Barak: Israel still seeking ways to resume talks with PA

After meeting with Ban Ki-moon in US, defense minister says "We are still trying to find understanding within Quartet in order to restart talks."

barak ban ki-moon_311 reuters (photo credit: POOL New / Reuters)
barak ban ki-moon_311 reuters
(photo credit: POOL New / Reuters)
Defense Minister Ehud Barak on Friday revealed that Israel is still working on ways to resume peace talks with the Palestinians ahead of the United Nations General Assembly in September when the Palestinian Authority is expected to seek unilateral statehood, AFP reported late Friday night.
After meeting with UN Secretary-General Ban Ki-moon, who again called on Barak to return to the negotiating table and expressed concern over settlement construction, the defense minister was quoted as telling reporters on Friday, "We are still trying to find a formula that will enable an understanding between the members of the Quartet in a way that will enable a resumption of negotiations."
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He added, "I cannot honestly predict that it will happen but we are still trying to do our best to enable it," stressing that direct talks are the only way to reach a permanent solution between both sides.
On Thursday, Barak told reporters, "I hope and believe there is a chance to reach an understanding on a formula agreed upon by the Americans and the Quartet that will convince the Palestinians not to make a unilateral declaration."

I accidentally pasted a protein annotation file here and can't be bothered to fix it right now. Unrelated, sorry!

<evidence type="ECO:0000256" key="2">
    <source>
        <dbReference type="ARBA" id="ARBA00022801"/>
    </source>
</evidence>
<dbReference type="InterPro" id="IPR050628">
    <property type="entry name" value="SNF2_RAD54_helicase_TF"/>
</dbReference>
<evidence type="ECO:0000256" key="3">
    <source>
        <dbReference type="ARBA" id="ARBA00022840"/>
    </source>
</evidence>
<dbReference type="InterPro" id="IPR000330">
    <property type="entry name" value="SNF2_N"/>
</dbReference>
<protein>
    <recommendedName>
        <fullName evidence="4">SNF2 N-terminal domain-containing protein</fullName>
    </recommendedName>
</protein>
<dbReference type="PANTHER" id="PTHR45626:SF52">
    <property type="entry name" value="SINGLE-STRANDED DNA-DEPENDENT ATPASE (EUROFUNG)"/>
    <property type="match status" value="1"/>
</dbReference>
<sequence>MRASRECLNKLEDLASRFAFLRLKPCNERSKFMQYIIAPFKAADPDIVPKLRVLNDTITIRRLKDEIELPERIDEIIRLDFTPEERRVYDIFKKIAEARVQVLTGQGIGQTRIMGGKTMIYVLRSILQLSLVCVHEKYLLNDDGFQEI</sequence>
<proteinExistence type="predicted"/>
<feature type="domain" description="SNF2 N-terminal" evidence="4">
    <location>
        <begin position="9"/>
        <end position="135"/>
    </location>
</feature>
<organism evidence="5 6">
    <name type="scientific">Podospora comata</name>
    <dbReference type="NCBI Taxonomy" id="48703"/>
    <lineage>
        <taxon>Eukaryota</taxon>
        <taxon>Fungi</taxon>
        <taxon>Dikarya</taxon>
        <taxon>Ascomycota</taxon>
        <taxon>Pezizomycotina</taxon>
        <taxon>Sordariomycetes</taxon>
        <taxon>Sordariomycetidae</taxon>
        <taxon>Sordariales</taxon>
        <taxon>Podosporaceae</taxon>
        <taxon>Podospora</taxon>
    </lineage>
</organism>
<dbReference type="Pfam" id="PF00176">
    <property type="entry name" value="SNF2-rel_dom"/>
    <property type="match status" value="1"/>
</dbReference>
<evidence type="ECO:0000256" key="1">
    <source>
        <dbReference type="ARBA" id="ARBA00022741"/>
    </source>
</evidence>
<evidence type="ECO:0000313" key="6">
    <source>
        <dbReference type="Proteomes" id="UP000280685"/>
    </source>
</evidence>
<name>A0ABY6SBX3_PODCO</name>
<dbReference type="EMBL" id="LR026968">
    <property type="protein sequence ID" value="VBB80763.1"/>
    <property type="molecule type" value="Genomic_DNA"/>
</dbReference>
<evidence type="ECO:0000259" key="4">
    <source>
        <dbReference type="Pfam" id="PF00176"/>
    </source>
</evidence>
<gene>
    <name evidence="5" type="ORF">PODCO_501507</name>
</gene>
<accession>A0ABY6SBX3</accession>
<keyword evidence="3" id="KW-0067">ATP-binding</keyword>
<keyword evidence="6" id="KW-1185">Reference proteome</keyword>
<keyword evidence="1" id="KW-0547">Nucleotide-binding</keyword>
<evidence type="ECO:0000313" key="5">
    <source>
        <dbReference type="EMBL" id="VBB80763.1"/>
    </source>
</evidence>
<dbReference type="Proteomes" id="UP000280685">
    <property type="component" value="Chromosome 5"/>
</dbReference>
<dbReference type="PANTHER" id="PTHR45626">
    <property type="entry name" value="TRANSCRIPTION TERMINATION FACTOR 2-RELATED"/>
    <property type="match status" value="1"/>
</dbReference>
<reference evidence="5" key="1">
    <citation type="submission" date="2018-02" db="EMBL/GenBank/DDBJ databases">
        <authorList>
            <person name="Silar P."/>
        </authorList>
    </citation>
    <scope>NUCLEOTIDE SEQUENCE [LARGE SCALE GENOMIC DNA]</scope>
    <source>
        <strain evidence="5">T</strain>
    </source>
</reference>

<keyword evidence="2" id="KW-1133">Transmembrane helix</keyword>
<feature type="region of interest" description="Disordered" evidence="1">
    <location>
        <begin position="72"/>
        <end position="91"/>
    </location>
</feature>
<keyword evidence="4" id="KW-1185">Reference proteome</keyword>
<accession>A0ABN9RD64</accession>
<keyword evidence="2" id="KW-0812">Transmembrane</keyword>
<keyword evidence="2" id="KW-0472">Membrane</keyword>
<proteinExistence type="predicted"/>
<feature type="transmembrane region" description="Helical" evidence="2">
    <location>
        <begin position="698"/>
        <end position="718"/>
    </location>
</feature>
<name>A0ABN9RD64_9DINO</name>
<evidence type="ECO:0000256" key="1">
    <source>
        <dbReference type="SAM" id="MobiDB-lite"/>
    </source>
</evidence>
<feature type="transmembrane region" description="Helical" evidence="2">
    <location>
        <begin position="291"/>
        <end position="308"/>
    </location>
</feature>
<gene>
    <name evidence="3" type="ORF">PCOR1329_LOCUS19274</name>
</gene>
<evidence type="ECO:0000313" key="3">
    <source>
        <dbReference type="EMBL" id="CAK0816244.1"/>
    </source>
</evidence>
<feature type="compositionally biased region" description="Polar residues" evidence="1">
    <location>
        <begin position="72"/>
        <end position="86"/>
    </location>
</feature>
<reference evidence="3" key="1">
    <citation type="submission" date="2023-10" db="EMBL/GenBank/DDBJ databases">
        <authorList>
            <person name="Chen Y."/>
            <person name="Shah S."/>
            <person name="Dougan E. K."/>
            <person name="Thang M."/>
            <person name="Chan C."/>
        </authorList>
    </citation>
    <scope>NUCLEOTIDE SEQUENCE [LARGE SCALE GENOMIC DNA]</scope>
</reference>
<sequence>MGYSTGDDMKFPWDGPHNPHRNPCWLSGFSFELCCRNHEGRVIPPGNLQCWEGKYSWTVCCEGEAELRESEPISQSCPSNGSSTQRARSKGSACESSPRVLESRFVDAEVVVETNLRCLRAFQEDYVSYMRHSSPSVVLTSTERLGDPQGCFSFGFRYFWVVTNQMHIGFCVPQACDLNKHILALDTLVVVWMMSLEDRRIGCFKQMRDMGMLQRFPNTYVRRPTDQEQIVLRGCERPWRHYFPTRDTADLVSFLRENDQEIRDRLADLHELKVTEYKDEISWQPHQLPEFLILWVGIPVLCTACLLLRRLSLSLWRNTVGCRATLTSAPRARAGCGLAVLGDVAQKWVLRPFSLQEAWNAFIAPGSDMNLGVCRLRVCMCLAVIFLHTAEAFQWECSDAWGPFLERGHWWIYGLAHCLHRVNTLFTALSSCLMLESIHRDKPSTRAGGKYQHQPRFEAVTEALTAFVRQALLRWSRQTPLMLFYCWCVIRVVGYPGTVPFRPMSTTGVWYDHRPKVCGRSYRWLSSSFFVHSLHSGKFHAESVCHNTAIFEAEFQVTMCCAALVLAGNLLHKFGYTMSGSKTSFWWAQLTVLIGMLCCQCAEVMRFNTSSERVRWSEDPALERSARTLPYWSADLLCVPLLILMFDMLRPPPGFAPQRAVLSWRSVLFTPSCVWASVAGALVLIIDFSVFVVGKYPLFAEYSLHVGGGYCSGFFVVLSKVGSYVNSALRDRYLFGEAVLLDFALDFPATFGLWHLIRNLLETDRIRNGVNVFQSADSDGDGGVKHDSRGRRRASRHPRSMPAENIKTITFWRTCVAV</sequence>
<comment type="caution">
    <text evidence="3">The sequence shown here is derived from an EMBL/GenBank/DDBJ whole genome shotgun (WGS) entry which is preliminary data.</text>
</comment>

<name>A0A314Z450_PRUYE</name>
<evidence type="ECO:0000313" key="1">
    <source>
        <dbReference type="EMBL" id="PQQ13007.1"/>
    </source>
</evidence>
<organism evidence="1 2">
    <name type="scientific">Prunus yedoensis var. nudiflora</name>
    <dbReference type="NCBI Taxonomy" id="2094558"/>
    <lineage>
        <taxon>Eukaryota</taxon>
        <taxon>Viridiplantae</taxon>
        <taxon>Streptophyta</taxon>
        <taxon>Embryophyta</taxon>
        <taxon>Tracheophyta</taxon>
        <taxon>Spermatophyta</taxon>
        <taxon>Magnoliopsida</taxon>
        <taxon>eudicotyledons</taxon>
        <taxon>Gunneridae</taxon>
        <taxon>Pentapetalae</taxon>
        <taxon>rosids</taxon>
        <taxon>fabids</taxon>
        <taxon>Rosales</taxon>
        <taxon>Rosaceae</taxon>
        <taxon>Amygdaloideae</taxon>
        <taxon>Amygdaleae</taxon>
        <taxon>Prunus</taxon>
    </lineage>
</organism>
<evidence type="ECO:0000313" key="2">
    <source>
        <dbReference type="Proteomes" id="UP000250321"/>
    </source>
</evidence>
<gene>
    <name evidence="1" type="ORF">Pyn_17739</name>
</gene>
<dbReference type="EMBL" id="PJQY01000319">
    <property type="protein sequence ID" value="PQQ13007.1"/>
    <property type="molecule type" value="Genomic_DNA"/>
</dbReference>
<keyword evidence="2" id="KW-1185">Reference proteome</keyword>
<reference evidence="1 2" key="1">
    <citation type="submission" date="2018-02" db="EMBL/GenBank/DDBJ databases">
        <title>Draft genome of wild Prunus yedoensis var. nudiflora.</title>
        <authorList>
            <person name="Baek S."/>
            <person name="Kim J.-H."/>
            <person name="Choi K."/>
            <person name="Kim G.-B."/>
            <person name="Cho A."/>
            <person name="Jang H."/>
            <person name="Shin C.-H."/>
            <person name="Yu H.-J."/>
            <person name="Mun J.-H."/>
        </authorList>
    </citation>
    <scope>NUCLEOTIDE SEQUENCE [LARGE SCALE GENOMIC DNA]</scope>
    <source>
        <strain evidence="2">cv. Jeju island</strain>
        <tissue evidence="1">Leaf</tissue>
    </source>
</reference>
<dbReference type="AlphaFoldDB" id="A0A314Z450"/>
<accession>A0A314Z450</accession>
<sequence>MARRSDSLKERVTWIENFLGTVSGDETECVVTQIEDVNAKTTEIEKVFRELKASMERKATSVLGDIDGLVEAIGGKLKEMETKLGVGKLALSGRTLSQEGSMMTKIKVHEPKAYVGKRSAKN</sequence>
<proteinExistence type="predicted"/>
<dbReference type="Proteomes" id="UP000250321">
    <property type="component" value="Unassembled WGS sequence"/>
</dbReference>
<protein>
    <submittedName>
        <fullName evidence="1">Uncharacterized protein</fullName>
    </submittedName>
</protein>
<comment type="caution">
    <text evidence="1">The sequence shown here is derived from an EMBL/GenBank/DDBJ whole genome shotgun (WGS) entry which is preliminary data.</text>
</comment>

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"If there will not be Palestinian willingness to answer this agreement, at least European nations will vote with Israel and empty of content, to a certain extent, the Palestinian achievement," Barak said. "If we do not reach an understanding on such a formula, some of the Europeans may vote with the Palestinians, which could begin a problematic process for Israel, even if it does not have immediate results."
During his visit to the US, Barak also discussed tensions in Israeli-Turkish relations with senior officials including US Secretary of State Hillary Clinton and Secretary of Defense Leon Panetta.
After meeting with Panetta, Barak said that Israel was "willing to consider apologizing" for problems that occurred during last year's raid of the Turkish flotilla ship the Mavi Marmara.
Hilary Leila Krieger and Herb Keinon contributed to this report.